Last Thursday’s announcement of the resignation of political veteran Scott Brison from his Treasury Board portfolio prompted today’s mini-shuffle of the Cabinet. Brison’s departure also required the Liberals to highlight a new face from Nova Scotia at the Cabinet table.
This could be the last shuffle before the fixed federal election date: October 21, 2019. It is also an opportunity for Justin Trudeau to address any perceived weaknesses within his cabinet and prepare stronger ministers for more public-facing roles.
There’s always a chance another shuffle may occur prior to the election if another Minister decides to resign, but the Prime Minister has limited time to implement his legislative agenda since there are only sixty-nine sitting days in the House of Commons before it breaks for the next election. Limited House time means only those agenda items which are crucial for the government to pass, along with a Budget, will be prioritized.
The Liberal strategy heading into October will be focused on its social justice agenda, job creation for the middle class, and adding items to the checklist of accomplishments that can be part of the 2019 campaign. Given the election countdown and the limited bandwidth to push legislation through, stakeholders must be extremely focused in their “asks.” Priority will be given to items that can shape the government’s overall narrative and/or show progress in key areas.
Who’s Going Where?
- Jane Philpott (Markham-Stouffville, Ontario) replaces Brison as President of the Treasury Board. She also will become Minister of Digital Government.
- David Lametti (LaSalle-Émard-Verdun, Quebec) becomes Minister of Justice and Attorney General.
- Seamus O’Regan (St. John’s South-Mount Pearl, Newfoundland and Labrador) moves from Veterans Affairs to Indigenous Services.
- Jody Wilson-Raybould (Vancouver-Granville, British Columbia) moves from Justice and Attorney General to Veterans Affairs.
- Bernadette Jordan (South Shore-St. Margaret’s, Nova Scotia) joins Cabinet as Minister of Rural Economic Development.
Jane Philpott is the big winner in today’s shuffle. As President of the Treasury Board she will be in charge of the comptrollership of government and, therefore, have serious input into the overall running of the government and an important role guiding the ethics and accountability of how money is dispersed.
This is Philpott’s third portfolio under Prime Minister Trudeau: she served as Minister of Health and as the newly-created Minister of Indigenous Services. Increasingly seen as a trusted hand who gets things done by the Prime Minister and his team, Philpott’s appointment may assist the Liberals in shoring up their financial and administrative credentials before heading into October.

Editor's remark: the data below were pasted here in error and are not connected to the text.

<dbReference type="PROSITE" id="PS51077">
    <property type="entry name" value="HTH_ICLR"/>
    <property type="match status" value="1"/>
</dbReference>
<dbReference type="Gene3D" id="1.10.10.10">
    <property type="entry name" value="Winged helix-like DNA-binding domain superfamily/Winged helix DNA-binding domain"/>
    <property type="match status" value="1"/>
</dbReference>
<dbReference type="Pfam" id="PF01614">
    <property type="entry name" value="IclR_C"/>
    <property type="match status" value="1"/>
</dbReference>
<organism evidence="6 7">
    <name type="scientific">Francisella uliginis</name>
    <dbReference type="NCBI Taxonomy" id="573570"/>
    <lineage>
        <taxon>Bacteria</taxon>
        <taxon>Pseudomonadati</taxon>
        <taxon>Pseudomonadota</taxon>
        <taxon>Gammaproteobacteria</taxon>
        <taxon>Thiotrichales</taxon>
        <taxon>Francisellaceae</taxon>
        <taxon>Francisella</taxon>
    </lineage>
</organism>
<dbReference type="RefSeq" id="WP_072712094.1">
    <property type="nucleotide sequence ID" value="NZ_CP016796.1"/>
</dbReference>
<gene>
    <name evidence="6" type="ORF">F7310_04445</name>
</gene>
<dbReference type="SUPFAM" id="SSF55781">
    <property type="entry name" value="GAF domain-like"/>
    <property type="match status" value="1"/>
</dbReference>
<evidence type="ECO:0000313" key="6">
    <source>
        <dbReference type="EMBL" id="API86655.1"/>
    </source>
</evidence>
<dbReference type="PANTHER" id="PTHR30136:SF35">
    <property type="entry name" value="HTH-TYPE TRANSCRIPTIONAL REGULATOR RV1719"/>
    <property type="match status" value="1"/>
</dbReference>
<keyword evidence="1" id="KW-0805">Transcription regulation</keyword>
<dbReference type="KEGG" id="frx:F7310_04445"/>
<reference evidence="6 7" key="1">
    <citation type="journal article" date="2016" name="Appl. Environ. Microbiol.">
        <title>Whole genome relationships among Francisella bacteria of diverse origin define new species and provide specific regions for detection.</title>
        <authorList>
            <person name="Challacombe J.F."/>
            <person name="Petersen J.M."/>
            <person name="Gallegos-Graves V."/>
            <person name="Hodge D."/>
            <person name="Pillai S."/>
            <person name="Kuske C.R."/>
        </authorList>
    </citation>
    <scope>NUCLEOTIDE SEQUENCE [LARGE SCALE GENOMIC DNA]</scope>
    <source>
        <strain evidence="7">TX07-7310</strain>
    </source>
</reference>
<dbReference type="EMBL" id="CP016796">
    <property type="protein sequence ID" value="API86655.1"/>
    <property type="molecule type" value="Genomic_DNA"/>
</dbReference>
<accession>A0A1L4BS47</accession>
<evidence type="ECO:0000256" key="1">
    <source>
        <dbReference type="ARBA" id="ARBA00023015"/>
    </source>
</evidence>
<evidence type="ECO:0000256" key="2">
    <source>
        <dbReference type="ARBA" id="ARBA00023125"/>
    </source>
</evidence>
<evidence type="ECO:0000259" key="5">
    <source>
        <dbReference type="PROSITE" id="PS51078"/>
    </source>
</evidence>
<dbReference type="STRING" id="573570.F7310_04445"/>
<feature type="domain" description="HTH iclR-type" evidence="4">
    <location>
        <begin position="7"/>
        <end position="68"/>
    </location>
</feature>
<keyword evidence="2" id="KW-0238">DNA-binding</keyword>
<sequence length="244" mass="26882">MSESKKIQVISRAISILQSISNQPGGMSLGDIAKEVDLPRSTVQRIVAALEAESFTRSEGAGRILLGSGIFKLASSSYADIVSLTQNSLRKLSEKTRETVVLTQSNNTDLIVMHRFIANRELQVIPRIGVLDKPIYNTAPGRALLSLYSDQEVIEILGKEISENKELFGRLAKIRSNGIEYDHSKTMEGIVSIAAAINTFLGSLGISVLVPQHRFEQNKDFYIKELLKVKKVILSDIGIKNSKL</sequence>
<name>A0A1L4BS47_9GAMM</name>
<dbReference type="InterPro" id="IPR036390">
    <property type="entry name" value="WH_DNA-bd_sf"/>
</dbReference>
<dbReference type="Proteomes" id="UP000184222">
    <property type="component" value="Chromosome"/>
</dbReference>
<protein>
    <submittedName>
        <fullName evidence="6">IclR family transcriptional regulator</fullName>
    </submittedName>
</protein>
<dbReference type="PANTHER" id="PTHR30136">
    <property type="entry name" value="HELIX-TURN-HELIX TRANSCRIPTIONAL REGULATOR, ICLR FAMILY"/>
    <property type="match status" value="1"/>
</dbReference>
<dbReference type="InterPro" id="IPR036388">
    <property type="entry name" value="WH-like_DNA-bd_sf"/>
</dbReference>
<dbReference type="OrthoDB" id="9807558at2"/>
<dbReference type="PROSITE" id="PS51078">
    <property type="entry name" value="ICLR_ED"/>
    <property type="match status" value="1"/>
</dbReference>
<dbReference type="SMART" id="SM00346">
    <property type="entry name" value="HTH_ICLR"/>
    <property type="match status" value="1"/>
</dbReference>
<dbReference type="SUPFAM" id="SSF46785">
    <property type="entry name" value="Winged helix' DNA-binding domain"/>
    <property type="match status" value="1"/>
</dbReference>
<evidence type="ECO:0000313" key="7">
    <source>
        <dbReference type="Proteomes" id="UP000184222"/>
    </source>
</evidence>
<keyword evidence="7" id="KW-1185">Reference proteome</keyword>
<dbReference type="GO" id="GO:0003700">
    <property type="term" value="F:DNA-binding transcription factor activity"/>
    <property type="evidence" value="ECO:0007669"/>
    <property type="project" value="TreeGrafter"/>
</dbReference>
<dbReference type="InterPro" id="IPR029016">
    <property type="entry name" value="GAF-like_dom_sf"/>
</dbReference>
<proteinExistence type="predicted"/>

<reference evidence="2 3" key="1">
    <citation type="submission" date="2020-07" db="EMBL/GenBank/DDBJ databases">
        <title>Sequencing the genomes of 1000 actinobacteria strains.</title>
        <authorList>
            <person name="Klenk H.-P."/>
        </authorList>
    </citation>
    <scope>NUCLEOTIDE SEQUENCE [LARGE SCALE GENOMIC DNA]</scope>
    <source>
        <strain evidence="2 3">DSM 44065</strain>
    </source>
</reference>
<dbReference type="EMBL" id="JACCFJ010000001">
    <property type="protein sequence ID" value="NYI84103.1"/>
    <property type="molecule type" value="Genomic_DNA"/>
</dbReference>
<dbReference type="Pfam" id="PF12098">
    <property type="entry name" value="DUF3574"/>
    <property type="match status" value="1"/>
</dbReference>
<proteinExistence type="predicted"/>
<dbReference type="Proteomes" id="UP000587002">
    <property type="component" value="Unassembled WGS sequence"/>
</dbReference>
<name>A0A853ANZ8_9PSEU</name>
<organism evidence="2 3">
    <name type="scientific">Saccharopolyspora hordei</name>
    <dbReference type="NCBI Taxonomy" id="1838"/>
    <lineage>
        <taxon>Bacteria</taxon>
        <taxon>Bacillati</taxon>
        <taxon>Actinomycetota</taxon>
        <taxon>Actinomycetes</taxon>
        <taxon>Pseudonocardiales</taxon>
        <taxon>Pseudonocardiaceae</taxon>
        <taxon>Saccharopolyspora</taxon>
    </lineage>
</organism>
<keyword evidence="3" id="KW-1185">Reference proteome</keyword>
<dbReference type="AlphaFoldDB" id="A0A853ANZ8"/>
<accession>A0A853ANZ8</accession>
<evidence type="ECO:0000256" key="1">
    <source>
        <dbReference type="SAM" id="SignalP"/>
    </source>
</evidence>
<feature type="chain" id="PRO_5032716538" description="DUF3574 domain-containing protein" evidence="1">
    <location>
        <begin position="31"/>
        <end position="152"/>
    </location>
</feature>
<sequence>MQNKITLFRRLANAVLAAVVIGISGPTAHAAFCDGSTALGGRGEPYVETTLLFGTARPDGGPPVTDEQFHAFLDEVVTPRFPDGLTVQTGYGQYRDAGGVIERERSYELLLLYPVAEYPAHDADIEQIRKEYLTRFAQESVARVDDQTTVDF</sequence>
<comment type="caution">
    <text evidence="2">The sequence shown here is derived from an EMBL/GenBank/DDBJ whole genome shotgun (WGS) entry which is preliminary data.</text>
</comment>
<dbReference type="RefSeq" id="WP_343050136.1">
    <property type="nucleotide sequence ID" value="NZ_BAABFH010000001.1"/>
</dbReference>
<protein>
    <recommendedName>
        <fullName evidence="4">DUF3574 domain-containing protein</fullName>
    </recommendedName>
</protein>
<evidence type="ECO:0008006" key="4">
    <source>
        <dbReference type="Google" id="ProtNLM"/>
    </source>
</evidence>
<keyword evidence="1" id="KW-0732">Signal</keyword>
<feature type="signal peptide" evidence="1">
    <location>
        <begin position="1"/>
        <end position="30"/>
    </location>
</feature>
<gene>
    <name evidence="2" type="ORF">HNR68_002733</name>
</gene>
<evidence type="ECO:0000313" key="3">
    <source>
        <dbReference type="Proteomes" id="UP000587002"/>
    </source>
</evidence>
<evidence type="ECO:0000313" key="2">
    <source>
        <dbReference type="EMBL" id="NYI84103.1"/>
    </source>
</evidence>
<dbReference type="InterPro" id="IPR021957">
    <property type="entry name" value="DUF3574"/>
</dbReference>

David Lametti’s appointment is also a promotion and, perhaps, a demonstration that the government felt that it was not achieving its agenda on justice files over the last few months. A former Law professor at McGill University, Lametti served as Parliamentary Secretary to the Minister of Innovation. He is well-liked by people within government.
His knowledge of intellectual property and digital privacy law strengthens the Cabinet, especially amid the backdrop of issues such as Huawei and more general concerns regarding election interference. This appointment should be seen through a pre-election issues-management lens, rather than a focus on mandate commitments.
A close friend of the Prime Minister, Seamus O’Regan was brought into Cabinet as Minister of Veterans Affairs in 2017 as the Newfoundland voice at the table. While he faced some controversy in his role as Veterans Affairs Minister, this will be a good opportunity for a fresh start for the rookie MP and Cabinet Minister. However, this portfolio is no less challenging in terms of day-to-day stakeholder and civil service management.
Jody Wilson-Raybould has served as Justice Minister since the Liberal Government took office in 2015 and was moved today to Veterans Affairs. This is an extremely challenging file for any Minister and will require all her skill to work with stakeholders to ensure that issues in this portfolio do not become a focus during the election, as they did for the Conservatives in 2015.
Backbencher Bernadette Jordan was given a new role as Minister of Rural Economic Development. For a government sometimes accused of a lack of focus on rural concerns, Jordan has an opportunity to be a strong conduit between Liberal MPs and the Prime Minister’s Office to bring concerns forward. Her appointment also ensures that Nova Scotia has a seat at the Cabinet table. It is expected that this portfolio will fit within the broader Innovation, Science and Economic Development department, with a focus on creating more jobs in rural Canada.